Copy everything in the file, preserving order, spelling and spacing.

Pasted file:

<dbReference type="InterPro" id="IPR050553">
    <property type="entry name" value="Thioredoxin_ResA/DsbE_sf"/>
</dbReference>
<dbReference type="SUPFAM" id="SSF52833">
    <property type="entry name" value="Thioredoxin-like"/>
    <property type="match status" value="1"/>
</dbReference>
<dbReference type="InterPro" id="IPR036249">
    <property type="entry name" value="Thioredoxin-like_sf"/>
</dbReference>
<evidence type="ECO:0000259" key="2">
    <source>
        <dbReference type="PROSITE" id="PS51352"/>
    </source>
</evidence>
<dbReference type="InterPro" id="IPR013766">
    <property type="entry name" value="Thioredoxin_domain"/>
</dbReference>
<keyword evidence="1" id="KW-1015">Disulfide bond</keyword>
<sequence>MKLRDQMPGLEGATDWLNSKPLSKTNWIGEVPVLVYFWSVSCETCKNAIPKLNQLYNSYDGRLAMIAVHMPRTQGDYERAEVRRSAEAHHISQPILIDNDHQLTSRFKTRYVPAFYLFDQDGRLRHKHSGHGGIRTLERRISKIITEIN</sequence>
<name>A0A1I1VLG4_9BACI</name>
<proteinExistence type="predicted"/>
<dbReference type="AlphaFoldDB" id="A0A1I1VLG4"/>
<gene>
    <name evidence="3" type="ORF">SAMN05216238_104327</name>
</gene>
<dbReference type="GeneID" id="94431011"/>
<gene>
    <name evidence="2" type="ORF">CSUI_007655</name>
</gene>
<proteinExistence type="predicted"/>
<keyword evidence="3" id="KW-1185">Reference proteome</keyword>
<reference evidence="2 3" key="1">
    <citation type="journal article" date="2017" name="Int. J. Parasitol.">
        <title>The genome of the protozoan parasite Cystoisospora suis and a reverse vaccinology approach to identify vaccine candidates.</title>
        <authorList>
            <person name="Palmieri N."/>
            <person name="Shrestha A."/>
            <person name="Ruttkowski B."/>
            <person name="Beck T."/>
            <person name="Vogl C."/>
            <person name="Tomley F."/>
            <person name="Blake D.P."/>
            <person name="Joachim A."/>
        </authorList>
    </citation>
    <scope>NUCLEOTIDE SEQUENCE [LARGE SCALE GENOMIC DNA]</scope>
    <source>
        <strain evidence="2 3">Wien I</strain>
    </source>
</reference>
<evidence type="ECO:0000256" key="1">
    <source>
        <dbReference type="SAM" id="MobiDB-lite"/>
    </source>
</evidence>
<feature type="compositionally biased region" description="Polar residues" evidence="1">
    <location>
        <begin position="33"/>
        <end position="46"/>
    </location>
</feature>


<dbReference type="InterPro" id="IPR050553">
    <property type="entry name" value="Thioredoxin_ResA/DsbE_sf"/>
</dbReference>
<dbReference type="SUPFAM" id="SSF52833">
    <property type="entry name" value="Thioredoxin-like"/>
    <property type="match status" value="1"/>
</dbReference>
<dbReference type="InterPro" id="IPR036249">
    <property type="entry name" value="Thioredoxin-like_sf"/>
</dbReference>
<evidence type="ECO:0000259" key="2">
    <source>
        <dbReference type="PROSITE" id="PS51352"/>
    </source>
</evidence>
<dbReference type="InterPro" id="IPR013766">
    <property type="entry name" value="Thioredoxin_domain"/>
</dbReference>
<keyword evidence="1" id="KW-1015">Disulfide bond</keyword>
<sequence>MKLRDQMPGLEGATDWLNSKPLSKTNWIGEVPVLVYFWSVSCETCKNAIPKLNQLYNSYDGRLAMIAVHMPRTQGDYERAEVRRSAEAHHISQPILIDNDHQLTSRFKTRYVPAFYLFDQDGRLRHKHSGHGGIRTLERRISKIITEIN</sequence>
<name>A0A1I1VLG4_9BACI</name>
<proteinExistence type="predicted"/>
<dbReference type="AlphaFoldDB" id="A0A1I1VLG4"/>
<gene>
    <name evidence="3" type="ORF">SAMN05216238_104327</name>
</gene>
<dbReference type="GeneID" id="94431011"/>
<gene>
    <name evidence="2" type="ORF">CSUI_007655</name>
</gene>
<proteinExistence type="predicted"/>
<keyword evidence="3" id="KW-1185">Reference proteome</keyword>
<reference evidence="2 3" key="1">
    <citation type="journal article" date="2017" name="Int. J. Parasitol.">
        <title>The genome of the protozoan parasite Cystoisospora suis and a reverse vaccinology approach to identify vaccine candidates.</title>
        <authorList>
            <person name="Palmieri N."/>
            <person name="Shrestha A."/>
            <person name="Ruttkowski B."/>
            <person name="Beck T."/>
            <person name="Vogl C."/>
            <person name="Tomley F."/>
            <person name="Blake D.P."/>
            <person name="Joachim A."/>
        </authorList>
    </citation>
    <scope>NUCLEOTIDE SEQUENCE [LARGE SCALE GENOMIC DNA]</scope>
    <source>
        <strain evidence="2 3">Wien I</strain>
    </source>
</reference>
<evidence type="ECO:0000256" key="1">
    <source>
        <dbReference type="SAM" id="MobiDB-lite"/>
    </source>
</evidence>
<feature type="compositionally biased region" description="Polar residues" evidence="1">
    <location>
        <begin position="33"/>
        <end position="46"/>
    </location>
</feature>